He’s heard the one about how his band is better than a store-bought band and he’s heard the one about how his band would probably go good with an order of homemade biscuits.
He’s also heard the name of his band mangled and mispronounced on more than one occasion – going from Homemade Jazz to the Homemade Blues Jam Band and even on to Grape Jelly?!
To set the record straight folks, the name of the band that 19-year-old Ryan, 17-year-old Kyle and 12-year-old Taya Perry from Tupelo, Mississippi share, is called Homemade Jamz Blues Band.
“Our name has been miss-spelled and miss-read so many times – probably more times that it has been said right,” said Ryan. “It’s really funny. But it adds to everything we’re about.”
But take some advice.
That old warning about judging a book by its cover should really be heeded when it comes to Homemade Jamz Blues Band.
Even though Ryan is just barely past his senior prom – while Kyle and Taya have yet to don their tux and evening gown – Homemade Jamz are veterans at cranking out hardcore, authentic delta blues, with a trio of albums out as crown jewels in their already impressive resume.
And that’s not child’s play.
Ryan handles the guitar and vocal duties for the group, while brother Kyle lays down the bass and sister Taya keeps time on the skins.
But the family affair that is the Homemade Jamz Blues Band is not solely limited to the Perry siblings.
Mom Tricia and dad Renaud are also in the central orbit of the band’s universe.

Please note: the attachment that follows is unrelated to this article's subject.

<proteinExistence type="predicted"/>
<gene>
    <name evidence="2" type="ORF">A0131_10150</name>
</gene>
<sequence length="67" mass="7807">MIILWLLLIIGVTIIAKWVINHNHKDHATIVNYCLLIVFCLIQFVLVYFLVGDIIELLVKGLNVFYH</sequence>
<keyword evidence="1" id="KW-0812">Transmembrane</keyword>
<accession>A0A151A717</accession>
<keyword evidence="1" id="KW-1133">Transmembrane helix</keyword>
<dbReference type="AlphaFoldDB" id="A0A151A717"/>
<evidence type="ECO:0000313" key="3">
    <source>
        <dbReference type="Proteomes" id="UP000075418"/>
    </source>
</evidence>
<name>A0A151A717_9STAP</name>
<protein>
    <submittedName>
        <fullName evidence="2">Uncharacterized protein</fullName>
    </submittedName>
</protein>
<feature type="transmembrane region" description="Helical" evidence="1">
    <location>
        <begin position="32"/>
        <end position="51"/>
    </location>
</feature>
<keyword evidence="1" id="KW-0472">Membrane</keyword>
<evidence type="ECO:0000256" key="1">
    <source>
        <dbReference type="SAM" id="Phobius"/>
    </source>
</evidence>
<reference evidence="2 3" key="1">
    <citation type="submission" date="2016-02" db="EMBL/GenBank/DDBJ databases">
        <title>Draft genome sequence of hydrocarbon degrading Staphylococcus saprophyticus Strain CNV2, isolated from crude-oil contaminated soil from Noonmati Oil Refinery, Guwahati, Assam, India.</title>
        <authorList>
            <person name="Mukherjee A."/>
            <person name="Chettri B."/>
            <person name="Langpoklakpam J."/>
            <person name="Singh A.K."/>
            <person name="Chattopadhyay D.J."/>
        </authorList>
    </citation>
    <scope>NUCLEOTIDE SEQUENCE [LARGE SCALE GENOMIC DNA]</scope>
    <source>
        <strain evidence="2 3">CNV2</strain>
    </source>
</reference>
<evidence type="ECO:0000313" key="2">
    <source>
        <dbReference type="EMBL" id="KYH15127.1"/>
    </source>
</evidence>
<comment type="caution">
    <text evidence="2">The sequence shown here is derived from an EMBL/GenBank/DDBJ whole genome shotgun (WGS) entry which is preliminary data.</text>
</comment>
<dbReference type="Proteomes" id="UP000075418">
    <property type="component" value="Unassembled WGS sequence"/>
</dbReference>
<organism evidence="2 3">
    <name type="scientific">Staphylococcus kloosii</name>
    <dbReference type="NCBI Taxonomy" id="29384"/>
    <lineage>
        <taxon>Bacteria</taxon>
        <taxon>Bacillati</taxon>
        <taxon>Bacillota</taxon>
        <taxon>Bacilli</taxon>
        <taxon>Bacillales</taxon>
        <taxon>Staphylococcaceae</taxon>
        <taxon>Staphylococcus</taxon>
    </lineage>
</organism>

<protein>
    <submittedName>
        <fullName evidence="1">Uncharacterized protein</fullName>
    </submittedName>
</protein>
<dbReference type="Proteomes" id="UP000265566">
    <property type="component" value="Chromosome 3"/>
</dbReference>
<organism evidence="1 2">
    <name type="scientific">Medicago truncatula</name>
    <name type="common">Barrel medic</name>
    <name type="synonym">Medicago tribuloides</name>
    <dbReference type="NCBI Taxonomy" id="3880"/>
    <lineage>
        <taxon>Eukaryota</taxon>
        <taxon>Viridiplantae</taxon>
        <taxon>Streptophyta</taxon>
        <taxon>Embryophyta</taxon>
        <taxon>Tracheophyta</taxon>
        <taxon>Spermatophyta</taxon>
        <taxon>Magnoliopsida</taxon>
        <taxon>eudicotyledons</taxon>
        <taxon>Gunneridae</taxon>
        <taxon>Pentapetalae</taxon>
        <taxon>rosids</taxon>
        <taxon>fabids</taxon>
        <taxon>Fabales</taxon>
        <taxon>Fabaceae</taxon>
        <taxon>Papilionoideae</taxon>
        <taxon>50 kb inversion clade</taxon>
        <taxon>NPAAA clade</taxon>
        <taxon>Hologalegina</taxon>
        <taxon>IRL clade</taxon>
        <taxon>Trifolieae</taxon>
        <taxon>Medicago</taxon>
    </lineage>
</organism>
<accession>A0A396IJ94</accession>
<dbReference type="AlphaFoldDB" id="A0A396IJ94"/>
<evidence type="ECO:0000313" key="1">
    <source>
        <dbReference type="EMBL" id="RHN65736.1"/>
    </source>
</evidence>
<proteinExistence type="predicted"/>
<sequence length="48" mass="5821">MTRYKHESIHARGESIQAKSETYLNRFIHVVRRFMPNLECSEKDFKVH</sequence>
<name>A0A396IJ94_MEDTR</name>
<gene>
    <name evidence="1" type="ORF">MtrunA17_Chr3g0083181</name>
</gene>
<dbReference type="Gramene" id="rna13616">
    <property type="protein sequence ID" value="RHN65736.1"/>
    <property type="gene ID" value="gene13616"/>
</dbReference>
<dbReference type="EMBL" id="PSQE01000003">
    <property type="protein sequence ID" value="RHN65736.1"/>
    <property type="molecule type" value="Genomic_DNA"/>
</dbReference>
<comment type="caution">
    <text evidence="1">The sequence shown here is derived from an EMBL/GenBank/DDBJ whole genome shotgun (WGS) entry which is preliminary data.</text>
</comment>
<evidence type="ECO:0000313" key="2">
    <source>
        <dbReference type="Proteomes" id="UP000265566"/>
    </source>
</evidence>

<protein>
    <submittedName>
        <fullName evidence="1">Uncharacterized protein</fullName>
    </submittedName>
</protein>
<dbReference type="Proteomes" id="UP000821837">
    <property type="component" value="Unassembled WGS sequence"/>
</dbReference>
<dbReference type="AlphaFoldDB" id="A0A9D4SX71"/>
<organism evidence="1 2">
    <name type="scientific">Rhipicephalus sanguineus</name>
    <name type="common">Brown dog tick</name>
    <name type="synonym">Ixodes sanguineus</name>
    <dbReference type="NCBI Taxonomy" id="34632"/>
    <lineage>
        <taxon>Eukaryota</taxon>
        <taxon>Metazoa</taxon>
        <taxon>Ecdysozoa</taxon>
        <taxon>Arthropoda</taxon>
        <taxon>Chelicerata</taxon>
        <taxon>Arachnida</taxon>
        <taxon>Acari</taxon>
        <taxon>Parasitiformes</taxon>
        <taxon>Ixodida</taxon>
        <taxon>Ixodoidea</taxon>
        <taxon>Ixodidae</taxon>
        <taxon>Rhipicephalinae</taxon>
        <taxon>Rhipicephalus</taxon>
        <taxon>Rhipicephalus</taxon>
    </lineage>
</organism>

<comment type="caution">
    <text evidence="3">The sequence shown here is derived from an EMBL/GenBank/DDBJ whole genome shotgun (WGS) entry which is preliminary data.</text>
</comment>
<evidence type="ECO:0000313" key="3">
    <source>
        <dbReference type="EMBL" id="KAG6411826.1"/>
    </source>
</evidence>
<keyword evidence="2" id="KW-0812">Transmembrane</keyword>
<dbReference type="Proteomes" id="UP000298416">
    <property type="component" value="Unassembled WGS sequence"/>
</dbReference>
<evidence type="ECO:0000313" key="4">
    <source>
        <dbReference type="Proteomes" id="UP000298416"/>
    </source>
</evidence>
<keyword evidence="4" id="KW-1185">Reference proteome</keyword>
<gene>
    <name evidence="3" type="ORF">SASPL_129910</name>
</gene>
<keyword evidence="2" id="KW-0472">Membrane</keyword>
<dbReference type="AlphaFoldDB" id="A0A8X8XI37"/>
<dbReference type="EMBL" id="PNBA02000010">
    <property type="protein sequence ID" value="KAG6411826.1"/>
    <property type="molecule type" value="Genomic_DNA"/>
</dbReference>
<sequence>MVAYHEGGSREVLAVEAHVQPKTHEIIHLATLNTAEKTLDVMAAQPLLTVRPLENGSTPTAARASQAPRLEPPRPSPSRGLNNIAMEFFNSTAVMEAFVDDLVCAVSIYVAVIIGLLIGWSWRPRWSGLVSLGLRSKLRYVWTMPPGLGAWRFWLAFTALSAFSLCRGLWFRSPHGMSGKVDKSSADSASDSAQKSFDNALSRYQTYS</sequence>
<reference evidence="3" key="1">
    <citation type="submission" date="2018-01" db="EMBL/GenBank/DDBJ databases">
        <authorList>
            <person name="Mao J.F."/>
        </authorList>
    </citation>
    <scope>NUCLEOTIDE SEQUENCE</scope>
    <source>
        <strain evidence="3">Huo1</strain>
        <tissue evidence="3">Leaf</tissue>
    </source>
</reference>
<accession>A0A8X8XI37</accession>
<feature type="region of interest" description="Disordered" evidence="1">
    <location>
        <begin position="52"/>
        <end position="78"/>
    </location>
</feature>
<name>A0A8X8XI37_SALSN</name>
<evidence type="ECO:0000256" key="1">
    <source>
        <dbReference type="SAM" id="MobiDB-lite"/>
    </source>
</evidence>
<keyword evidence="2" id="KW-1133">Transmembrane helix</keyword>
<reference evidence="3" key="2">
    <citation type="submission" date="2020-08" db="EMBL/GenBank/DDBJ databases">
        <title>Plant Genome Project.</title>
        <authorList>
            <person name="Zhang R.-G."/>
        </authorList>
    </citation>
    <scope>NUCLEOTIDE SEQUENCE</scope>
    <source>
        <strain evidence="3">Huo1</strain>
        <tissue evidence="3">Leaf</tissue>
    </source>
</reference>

“Mom is the one that holds everything together, just like a mom should. She handles managing the band and does all our media and publicity and she also keeps everyone in check. She basically holds down the fort,” laughed Ryan. “And dad, he’s our harmonica player and he writes the lyrics to our songs.”
Just as Renaud Perry’s children have grown as musicians over the course of their four-year-old recording career, he too, has evolved and turned into a first-rate author of blues tunes during that span of time.
“Me and Kyle will take care of most of the music and then dad will come behind us and put words to the music. And dad really didn’t start writing lyrics until after we were already established as a band,” Ryan said. “And in that short time frame, in my opinion, he’s turned into an amazing writer. Almost all of the original songs we play have been put together in less than a week’s time and a lot of those in less than two days time. He’s lightning-fast when it comes to writing lyrics. I couldn’t keep up with him if I wanted to.”
But as anyone who has lived under the same roof with a brother or sister knows, there can be a fragile balance involved in the day-to-day existence between children forced to spend major time together in a small space.
In other words, chances are, there’s going to be some major blowups during the course of a typical day.
And while the Perrys are by no means different than other sets of brothers and sisters, according to Ryan, there is a distinct line between what goes on in the family’s living room and what goes on under the bright lights of the bandstand at a gig.